Quote by Veronica Franco, trans. Margaret F. Rosenthal

Jumpsuit purchased from Goodwill Boston

Photo by Geneva Lewis

Cellist Annie Jacobs-Perkins wants to do more than make art; she wants to turn her life into a piece of art. Annie’s love of interdisciplinary work has led her to collaborate with painters, dancers, potters, cheesemongers, fashion designers, boxers, composers, poets, woodworkers, essayists, knitters, and farmers. She believes that it is the sacred duty of an artist to highlight and protect beauty that already exists in the world, and as such, is a passionate participant in local, sustainable agriculture and boycotter of fast fashion. Music is one of the ways she digs her toes into the earth around her.

Praised for anything from “hypnotic lyricism, causing listeners to forget where they were for a moment” (Alex Ross, The New Yorker) to "delightfully pluck[ing] and slapp[ing] her cello like a rockabilly upright bassist" (The Democrat and Chronicle), Annie is known for “eras[ing] all kinds of boundaries” (USC Thornton School of Music) with her music. Annie takes inspiration from composer and architect Iannis Xenakis’s idea of the “artist conceptor:” an artist knowledgeable enough in the liberal arts and sciences to find ways of bringing them together in new forms. Quickly becoming known for championing music of her time, Annie’s work with composers Brett Dean, Jörg Widmann, Timo Andres, Stratis Minakakis, Jeffrey Mumford, and Steven Goss has been some of the most rewarding of her career.

In 2020, Annie was hired as principal cellist of the Phoenix Chamber Orchestra, an organization in Boston committed to performing works by underrepresented composers in non-traditional venues. As cellist of the Woodstock Duo, Annie won the Gluck Fellowship in 2015, resulting in over twenty outreach performances in hospitals, transitional housing units, homeless shelters, nursing homes, libraries, schools, and prisons. 

Annie is a member of the Callisto Piano Trio, the youngest group ever to medal in the senior division of the Fischoff National Chamber Music Competition. She has performed as a chamber musician, soloist, and principal cellist in venues such as The Library of Congress, Het Concertgebouw, Jordan Hall, Konzerthaus Berlin, and Carnegie Hall. She has participated in the Ravinia Steans Institute, Yellow Barn Festival, La Jolla Music Society’s SummerFest, and Perlman Music Program, and has collaborated with artists such as Anthony Marwood, Lucy Shelton, the Mark Morris Dance Company, Natasha Brofsky, and the Verona Quartet. She has also been a fellow at the Piatigorsky International Cello Festival, Schleswig-Holstein Masterclasses, and Academie Musicale de Villecroze.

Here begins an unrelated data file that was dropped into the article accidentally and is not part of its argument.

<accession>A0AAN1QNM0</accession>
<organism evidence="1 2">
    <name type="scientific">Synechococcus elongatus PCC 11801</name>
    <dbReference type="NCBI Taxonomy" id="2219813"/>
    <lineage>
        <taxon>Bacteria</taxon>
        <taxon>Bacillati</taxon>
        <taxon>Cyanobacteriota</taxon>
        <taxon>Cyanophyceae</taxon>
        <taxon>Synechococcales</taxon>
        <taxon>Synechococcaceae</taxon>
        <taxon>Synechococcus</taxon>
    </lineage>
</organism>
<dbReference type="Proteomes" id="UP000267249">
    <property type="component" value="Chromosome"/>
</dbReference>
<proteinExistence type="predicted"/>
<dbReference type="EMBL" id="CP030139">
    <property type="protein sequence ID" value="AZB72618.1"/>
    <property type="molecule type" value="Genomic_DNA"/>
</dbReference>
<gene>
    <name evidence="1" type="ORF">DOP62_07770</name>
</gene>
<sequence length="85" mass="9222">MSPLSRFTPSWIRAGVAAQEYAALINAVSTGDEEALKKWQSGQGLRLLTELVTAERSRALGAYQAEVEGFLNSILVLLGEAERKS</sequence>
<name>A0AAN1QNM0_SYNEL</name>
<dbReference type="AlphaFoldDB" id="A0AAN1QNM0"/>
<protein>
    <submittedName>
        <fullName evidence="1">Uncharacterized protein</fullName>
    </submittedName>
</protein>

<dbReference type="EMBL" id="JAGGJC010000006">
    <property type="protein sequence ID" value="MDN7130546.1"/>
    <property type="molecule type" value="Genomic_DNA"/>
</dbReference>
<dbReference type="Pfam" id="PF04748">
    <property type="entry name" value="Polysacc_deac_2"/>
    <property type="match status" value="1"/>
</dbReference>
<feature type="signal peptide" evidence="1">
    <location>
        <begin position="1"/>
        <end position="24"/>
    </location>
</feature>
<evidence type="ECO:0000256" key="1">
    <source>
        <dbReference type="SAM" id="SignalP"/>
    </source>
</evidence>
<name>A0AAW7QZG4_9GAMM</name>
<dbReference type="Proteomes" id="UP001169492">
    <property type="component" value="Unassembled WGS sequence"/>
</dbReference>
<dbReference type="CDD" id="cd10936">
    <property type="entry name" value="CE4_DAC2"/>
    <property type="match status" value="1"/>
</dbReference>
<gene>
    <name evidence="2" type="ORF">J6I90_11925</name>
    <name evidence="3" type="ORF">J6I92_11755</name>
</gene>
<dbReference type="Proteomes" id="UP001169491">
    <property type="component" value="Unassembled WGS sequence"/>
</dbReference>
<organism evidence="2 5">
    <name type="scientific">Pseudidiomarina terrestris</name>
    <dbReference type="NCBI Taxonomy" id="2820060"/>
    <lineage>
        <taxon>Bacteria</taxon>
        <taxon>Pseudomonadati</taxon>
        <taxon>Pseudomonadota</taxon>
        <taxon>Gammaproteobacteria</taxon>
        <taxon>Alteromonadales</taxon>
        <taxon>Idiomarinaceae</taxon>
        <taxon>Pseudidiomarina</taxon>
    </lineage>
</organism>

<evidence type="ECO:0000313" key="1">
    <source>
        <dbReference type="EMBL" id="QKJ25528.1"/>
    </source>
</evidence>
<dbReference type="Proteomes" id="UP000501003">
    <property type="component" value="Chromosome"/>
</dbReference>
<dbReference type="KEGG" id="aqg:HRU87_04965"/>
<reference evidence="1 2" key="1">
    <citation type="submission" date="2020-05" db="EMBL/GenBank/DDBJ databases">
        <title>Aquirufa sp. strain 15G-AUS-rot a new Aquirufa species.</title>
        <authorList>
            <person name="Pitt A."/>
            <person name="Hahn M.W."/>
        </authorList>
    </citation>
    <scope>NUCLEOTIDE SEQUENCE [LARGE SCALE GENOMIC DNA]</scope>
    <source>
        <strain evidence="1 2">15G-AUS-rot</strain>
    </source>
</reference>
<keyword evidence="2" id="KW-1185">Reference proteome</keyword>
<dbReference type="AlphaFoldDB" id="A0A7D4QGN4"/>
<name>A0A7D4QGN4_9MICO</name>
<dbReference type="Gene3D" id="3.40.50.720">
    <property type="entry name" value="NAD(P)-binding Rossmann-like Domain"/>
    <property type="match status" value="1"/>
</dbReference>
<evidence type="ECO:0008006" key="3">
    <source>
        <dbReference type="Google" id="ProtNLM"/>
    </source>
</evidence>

Annie was a 2021 young-artist-in-residence at NPR’s Performance Today, where she performed a program on baroque and modern cello of Gabrielli, Carter, Hensel, Stravinsky, and Mumford. In 2019, Annie won the NEC Concerto Competition, resulting in a performance of Haydn's second cello concerto with the NEC Chamber Orchestra. In addition, she has performed as a soloist with the Burbank Philharmonic, Hochstein Alumni Orchestra, Penfield Symphony Orchestra, Rochester Philharmonic Youth Orchestra, and Orchestra of the Southern Finger Lakes. In 2015 Annie won the Thornton School’s Solo Bach Competition and the Hennings-Fischer Young Artist Competition. Earlier that same year she appeared on the NPR show “From the Top.”

Annie writes program notes for the Yellow Barn Festival every summer. She holds minors in English and German Studies from her alma mater, the University of Southern California, where as a Trustee Scholar she was the recipient of a full academic scholarship. In 2020 Annie guest lectured at McGill University on the topic of writing engaging program notes.

Annie currently studies at the Hochschule für Musik Hanns Eisler Berlin with Troels Svane. She held the Laurence Lesser Presidential Scholarship at the New England Conservatory, where she completed her Master of Music and Graduate Diploma under the tutelage of Laurence Lesser. She completed her Bachelor of Music at USC’s Thornton School of Music, where she was a 2018 Outstanding Graduate in Ralph Kirshbaum’s class. Other influential teachers include Kathleen Murphy Kemp, Guy Fishman, David Geringas, Geoff Dyer, and Thomas Gustafson. 

Annie spends her free time foraging for indigenous edible plants, relearning the history of the United States from the perspective of BIPOC, feminist, and LGBTQ+ communities, pretending to be a dog with her dogs Georgie and Farley, and adoring her nephew Charlie. Annie’s historical role models are the Ice Princess of the Ukok Peninsula, Hypsicratea, Veronica Franco, George Eliot, Jane Austen, and Ennio Bolognini.